I want to find the volume of a torus

torus =
 RevolutionPlot3D[{2 + Cos[t], Sin[t]}, {t, 0, 2 Pi}]

enter image description here

dtorus =
 DiscretizeGraphics[Cases[Normal @ torus, _GraphicsGroup, -1][[1]]]

enter image description here

The Documentation for RegionMeasure states:

"RegionMeasure is also known as count (0D), length (1D), area (2D), volume (3D)..."

{Area @ dtorus, RegionMeasure @ dtorus, Volume @ dtorus}

{78.6557, 78.6557, 0}

Next, I want to find the volume of the torus' bounding cuboid

bounds = RegionBounds[dtorus]

{{-3., 3.}, {-3., 3.}, {-1., 1.}}

cuboid =
  Graphics3D[{Green, Opacity @ 0.2, Cuboid @@ Transpose[bounds]}];

Show[torus, cuboid, Boxed -> False, Axes -> False]

enter image description here

Now find the volume of the cuboid

dcuboid =
 DiscretizeGraphics @ cuboid

enter image description here

{Area @ dcuboid, RegionMeasure @ dcuboid, Volume @ dcuboid}

{Infinity, 72., 72.}


How can it be that the Volume of the bounding cuboid, 72, is lower than the "Volume" of the torus, 78 .6557?

What do I overlook here?

What other options do I have to find the volume of my torus?

  • $\begingroup$ But isn't the volume of your torus 0? {Area @ dtorus, RegionMeasure @ dtorus, Volume @ dtorus}->{78.6557, 78.6557, 0}. As I understand, RevolutionPlot3D plots a surface. A surface itself has 0 volume, for instance, a sphere. $\endgroup$ Sep 17, 2014 at 12:39
  • $\begingroup$ @GregoryRut A sphere has volume 4/3 Pi * radius^3, hasn't it? $\endgroup$
    – eldo
    Sep 17, 2014 at 12:48
  • $\begingroup$ No, it's somehing different. A ball has a volume. You could define an interior volume of a sphere. $\endgroup$ Sep 17, 2014 at 12:49
  • 5
    $\begingroup$ If you do RegionDimension[dtorus], you'll see why. In this case RegionMeasure is giving you the surface area of the torus since you have a 2D region. $\endgroup$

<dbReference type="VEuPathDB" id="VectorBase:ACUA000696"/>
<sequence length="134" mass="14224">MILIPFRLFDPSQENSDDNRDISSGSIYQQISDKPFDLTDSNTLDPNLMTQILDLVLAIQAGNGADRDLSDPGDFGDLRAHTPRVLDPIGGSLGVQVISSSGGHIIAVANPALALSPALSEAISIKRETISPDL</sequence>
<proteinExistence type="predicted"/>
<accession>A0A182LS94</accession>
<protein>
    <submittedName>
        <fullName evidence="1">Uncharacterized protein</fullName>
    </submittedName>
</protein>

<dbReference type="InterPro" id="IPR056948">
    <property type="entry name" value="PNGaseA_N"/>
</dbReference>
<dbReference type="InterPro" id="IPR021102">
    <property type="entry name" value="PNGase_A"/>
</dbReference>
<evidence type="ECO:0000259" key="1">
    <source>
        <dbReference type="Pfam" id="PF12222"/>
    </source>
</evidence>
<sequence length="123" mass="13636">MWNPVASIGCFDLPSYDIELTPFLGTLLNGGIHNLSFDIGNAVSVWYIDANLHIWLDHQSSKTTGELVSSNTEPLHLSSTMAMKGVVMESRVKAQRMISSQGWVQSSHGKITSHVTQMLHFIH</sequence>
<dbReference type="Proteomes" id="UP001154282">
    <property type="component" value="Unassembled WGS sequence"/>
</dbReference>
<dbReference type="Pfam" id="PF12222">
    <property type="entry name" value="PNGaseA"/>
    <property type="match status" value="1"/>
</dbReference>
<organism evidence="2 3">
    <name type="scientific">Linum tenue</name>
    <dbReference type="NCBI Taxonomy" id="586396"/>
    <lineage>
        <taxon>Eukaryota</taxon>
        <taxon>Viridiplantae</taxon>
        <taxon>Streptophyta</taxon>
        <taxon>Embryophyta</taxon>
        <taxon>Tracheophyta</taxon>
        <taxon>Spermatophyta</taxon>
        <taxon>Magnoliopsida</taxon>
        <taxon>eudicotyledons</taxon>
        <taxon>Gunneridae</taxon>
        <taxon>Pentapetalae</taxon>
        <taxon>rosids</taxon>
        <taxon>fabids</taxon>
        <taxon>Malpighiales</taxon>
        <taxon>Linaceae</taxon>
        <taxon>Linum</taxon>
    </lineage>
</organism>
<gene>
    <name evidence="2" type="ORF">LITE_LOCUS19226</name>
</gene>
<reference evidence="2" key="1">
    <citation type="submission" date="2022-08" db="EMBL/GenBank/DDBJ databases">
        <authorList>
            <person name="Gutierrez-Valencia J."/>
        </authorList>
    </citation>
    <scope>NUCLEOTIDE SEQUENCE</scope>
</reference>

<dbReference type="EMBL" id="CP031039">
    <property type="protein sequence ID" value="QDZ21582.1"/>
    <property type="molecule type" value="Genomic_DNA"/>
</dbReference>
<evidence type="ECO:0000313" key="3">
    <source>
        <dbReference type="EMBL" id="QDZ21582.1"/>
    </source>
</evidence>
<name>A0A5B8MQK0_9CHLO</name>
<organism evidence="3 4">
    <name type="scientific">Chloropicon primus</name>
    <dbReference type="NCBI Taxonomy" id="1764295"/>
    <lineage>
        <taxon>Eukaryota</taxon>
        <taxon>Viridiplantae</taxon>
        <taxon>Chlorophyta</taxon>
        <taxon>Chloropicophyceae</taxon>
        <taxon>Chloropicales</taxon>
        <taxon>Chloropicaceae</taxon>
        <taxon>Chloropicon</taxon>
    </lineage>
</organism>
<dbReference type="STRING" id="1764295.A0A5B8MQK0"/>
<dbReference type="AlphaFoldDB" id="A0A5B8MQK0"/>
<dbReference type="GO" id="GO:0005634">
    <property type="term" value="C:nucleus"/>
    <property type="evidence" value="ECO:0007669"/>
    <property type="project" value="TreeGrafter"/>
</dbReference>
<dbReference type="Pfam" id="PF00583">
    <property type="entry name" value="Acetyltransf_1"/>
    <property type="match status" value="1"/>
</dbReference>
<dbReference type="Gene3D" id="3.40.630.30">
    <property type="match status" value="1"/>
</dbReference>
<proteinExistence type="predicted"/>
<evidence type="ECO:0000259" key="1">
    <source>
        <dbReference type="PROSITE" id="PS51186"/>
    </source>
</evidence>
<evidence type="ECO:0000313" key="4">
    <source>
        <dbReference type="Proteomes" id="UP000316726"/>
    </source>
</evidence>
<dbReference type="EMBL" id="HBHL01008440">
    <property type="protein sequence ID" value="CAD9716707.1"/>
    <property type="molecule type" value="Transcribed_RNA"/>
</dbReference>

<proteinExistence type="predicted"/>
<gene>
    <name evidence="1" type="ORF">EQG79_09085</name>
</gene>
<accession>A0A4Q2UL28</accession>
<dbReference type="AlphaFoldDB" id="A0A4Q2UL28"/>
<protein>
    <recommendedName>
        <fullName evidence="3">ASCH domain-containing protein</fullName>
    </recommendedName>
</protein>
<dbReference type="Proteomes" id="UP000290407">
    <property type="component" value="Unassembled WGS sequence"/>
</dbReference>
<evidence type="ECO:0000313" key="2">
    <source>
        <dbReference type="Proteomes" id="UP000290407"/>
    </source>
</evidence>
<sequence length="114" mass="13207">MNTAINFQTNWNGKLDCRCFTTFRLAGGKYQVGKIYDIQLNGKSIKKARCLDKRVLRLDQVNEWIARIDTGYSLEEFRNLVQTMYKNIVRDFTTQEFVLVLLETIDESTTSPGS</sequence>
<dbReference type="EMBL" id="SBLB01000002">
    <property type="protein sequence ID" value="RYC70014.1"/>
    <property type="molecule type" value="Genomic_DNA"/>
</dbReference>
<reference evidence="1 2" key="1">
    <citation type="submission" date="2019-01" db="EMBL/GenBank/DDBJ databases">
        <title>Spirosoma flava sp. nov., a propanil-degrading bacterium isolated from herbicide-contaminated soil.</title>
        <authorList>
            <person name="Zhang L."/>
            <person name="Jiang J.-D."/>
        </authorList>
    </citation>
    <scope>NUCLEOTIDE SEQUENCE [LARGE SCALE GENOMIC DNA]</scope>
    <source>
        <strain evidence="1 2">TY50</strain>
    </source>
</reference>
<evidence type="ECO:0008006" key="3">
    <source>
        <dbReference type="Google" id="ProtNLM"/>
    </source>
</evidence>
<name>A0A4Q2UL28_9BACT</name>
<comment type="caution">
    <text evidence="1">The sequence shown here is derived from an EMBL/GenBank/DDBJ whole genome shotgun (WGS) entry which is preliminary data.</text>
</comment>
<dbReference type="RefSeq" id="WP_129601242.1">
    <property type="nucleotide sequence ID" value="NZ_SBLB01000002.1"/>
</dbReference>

– RunnyKine
    Sep 17, 2014 at 14:43
  • 6
    $\begingroup$ @RahulNarain, the truth is, DiscretizeGraphics will almost always give a surface discretization regardless of how the graphics was generated, which will result in a 2D region in general. $\endgroup$
    – RunnyKine
    Sep 17, 2014 at 20:31

2 Answers 2


As I have mentioned in my comment, in order to define a torus with a volume, you need an inequality. Just like you would define the interior of a sphere: $x^2+y^2+z^2<R^2$. The interior of the torus is defined by an inequality $\left(R - \sqrt{x^2 + y^2}\right)^2 + z^2 < r^2 $, where R and r are the major and minor radii, respectively.

tor[R_, r_, x_, y_, z_] := (R - Sqrt[x^2 + y^2])^2 + z^2 < r^2

   tor[2, 1, x, y, z], {x, y, z}], {{-3, 3}, {-3, 3}, {-3, 3}}]

The formula for interior volume of a torus reads $ V = 2 \pi^2 R r^2.$ In our case the volume would be roughly $V\approx $39.5.

It seems that Volume could be applied for 'derived regions' (like tor, for instance) yet it seems that it works only for selected types of areas.

  • $\begingroup$ Why do you use 6 instead of 2 Pi ? 2 Piwould give 305.657 $\endgroup$
    – eldo
    Sep 17, 2014 at 12:59
  • $\begingroup$ There was an error with def. of tor function (R^2 instead of R). It's fixed now. The range of variables has been modified as well. $\endgroup$ Sep 17, 2014 at 13:18

I'm not 100% sure on this, but I think you can construct a torus as a Cartesian product of a disk and a circle. Unfortunately you can't visualise it because the embedding dimension is 4, but the volume seems to come out correct:

Volume @ RegionProduct[Disk[{0, 0}, 1], Circle[{0, 0}, 2]]

(*  4 π^2  *)

or with symbolic radii:

Volume @ RegionProduct[Disk[{0, 0}, r], Circle[{0, 0}, R]]

(* 2 π^2 r^2 R *)

Your Answer

By clicking “Post Your Answer”, you agree to our terms of service, privacy policy and cookie policy

Not the answer you're looking for? Browse other questions tagged or ask your own question.